An International Cultural Organization Says Mexico’s Museum Leaders Are Afraid to Speak the Truth About Their Dire Financial Straits

Some museums’ budgets have been cut by more than 75 percent, the group says.

A visitor taking a photograph of the Stone of the Sun or Aztec Calendar as it is also known during a reopening ceremony at Museo Nacional de Antropologia on November 11, 2020 in Mexico City, Mexico. Photo by Clasos/Getty Images.

Amid blows to museum budgets worldwide, Mexican state museums are particularly vulnerable, according to the Museum Watch Committee of the International Committee for Museums and Collections of Modern Art.

The organization, which has sent a statement to the country’s culture secretary, Alejandra Frausto Guerrero, says the situation is dire—and that Mexican museum leaders are afraid to speak out for fear of retribution. Several museums contacted by Artnet News did not reply, or said that their directors were not available.

The letter, dated December 10, is signed by Mami Kataoka, director of Tokyo’s Mori Art Museum.

Mexico’s capital, Mexico City, is dotted with an enviable network of state and university museums, including the imposing new National Museum of Anthropology, the Museo Universitario Arte Contemporáneo, and the Museum of the City of Mexico. The city alone has 16 museums, according to the committee’s letter, with the rest of the country boasting another 40.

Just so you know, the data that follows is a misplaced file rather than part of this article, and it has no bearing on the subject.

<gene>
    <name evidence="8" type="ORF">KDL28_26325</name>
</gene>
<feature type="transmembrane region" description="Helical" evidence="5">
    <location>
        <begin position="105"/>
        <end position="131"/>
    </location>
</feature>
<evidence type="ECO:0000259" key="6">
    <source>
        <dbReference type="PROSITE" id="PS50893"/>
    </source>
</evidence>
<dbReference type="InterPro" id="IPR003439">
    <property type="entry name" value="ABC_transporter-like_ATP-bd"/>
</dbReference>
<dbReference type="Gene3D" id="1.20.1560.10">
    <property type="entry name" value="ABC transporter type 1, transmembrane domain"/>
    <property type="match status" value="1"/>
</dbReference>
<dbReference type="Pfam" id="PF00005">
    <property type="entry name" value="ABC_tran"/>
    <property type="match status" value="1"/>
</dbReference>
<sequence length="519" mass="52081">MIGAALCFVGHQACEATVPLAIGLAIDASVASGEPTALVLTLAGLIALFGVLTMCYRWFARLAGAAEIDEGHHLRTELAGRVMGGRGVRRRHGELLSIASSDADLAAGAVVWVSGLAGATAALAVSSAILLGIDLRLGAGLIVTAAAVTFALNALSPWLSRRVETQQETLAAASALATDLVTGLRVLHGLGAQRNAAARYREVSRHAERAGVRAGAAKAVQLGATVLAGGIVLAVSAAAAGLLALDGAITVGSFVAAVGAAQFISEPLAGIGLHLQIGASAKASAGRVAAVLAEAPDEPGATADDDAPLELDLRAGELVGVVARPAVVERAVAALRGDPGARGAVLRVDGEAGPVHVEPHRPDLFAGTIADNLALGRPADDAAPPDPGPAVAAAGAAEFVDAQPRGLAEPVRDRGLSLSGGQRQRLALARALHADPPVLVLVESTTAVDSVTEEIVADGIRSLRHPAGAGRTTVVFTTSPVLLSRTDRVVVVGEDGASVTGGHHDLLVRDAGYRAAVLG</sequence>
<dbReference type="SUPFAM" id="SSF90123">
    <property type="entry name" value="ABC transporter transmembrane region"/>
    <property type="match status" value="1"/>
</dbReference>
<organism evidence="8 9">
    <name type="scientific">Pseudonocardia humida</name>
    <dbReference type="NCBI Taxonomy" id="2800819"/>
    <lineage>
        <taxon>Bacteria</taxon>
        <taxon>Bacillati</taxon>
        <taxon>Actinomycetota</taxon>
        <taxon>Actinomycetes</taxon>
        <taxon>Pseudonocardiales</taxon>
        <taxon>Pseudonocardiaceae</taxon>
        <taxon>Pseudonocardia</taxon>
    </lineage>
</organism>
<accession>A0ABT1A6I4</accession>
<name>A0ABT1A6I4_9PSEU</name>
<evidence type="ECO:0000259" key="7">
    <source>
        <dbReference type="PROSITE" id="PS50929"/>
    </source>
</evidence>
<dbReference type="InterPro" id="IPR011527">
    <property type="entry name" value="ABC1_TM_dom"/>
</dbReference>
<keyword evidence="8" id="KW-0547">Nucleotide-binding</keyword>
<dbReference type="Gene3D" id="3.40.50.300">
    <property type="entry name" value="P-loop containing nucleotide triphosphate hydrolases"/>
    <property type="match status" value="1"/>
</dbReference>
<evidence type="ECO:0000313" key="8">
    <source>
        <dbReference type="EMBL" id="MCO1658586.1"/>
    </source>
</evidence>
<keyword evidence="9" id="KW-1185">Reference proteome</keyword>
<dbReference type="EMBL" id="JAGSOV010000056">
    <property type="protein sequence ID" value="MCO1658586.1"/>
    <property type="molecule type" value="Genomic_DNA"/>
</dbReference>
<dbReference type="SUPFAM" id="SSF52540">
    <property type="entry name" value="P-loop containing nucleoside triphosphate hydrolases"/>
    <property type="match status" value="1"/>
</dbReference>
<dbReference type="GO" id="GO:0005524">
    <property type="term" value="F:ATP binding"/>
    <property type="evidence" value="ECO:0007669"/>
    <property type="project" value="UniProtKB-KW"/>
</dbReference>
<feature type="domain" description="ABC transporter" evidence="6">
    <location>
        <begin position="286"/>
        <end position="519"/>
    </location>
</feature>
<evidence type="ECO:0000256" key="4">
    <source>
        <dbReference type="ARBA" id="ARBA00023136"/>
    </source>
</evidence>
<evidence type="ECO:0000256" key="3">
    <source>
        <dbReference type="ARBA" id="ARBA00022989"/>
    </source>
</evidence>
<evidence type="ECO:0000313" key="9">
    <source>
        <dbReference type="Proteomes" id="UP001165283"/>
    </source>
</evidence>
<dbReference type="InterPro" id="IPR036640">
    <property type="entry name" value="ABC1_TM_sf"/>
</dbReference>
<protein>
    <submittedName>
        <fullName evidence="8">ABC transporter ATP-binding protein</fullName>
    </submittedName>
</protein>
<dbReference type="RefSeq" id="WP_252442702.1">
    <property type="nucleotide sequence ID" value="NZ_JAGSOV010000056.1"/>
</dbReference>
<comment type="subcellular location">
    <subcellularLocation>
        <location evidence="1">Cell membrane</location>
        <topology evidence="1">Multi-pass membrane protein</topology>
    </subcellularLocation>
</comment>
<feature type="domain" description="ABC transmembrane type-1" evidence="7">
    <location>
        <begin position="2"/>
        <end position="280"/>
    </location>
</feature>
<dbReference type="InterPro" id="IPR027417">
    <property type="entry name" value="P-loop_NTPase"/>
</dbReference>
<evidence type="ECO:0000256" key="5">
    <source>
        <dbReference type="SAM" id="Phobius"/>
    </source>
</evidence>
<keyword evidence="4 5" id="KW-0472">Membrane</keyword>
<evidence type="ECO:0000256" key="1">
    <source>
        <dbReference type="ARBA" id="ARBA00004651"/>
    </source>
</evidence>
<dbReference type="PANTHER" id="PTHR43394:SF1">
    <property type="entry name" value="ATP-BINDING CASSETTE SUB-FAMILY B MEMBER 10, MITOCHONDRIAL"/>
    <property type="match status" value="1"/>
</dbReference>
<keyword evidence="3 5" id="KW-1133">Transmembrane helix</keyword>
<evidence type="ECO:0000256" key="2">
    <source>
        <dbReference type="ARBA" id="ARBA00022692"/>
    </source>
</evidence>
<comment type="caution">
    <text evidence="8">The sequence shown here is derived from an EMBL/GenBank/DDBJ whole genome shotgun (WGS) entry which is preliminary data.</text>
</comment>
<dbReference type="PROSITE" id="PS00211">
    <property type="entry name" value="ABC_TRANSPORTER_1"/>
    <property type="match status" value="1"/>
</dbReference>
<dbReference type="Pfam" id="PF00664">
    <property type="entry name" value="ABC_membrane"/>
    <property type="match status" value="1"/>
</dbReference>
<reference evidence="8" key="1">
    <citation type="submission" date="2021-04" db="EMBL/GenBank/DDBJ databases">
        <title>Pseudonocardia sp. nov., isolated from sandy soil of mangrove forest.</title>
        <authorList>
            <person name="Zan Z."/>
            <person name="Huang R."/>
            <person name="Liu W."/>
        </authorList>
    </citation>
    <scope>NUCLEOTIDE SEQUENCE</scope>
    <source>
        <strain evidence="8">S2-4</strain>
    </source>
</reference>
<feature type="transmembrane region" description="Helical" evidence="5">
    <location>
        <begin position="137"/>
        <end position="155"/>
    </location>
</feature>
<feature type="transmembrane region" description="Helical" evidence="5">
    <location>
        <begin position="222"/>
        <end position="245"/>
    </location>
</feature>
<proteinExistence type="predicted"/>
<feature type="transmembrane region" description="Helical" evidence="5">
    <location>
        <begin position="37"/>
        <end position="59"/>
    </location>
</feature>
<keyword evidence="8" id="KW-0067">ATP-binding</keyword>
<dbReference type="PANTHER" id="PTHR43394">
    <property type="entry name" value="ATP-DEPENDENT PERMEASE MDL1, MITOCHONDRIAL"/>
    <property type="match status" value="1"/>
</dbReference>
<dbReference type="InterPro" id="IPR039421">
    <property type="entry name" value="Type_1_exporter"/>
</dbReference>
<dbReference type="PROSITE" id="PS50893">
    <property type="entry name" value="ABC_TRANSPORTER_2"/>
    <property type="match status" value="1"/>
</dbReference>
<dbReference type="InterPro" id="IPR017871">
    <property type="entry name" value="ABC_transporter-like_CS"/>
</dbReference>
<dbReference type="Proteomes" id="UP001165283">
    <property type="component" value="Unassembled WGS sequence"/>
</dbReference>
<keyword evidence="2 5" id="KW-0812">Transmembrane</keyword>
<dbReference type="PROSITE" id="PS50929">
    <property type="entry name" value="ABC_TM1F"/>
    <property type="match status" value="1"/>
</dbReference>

The committee claims that under Mexican president Manuel Lopez Obrador, austerity measures began in May 2019 have led to a 50 percent cut in state funding for exhibition programs. In April 2020, budget caps of 75 percent of promised totals were placed on museums overseen by Mexico’s National Institute of Fine Arts and Literature.

Regional museums have seen their budgets cut by more than 75 percent, says the committee, which adds that opportunities for earned income have been drastically reduced in recent months.

Meanwhile, culture workers have gone on strike to demand better benefits. Some are also owed a month’s pay, according to El País. Their contracts end at the end of the year, meaning they could be out of work in just a few short weeks. One museum worker told the paper that she hadn’t been paid since March, despite working 10-hour days.

Amid all this, according to the committee, some $175 million has been allocated to the development of a cultural complex in Mexico City’s Chapultepec Forest.

Follow Artnet News on Facebook:

Want to stay ahead of the art world? Subscribe to our newsletter to get the breaking news, eye-opening interviews, and incisive critical takes that drive the conversation forward.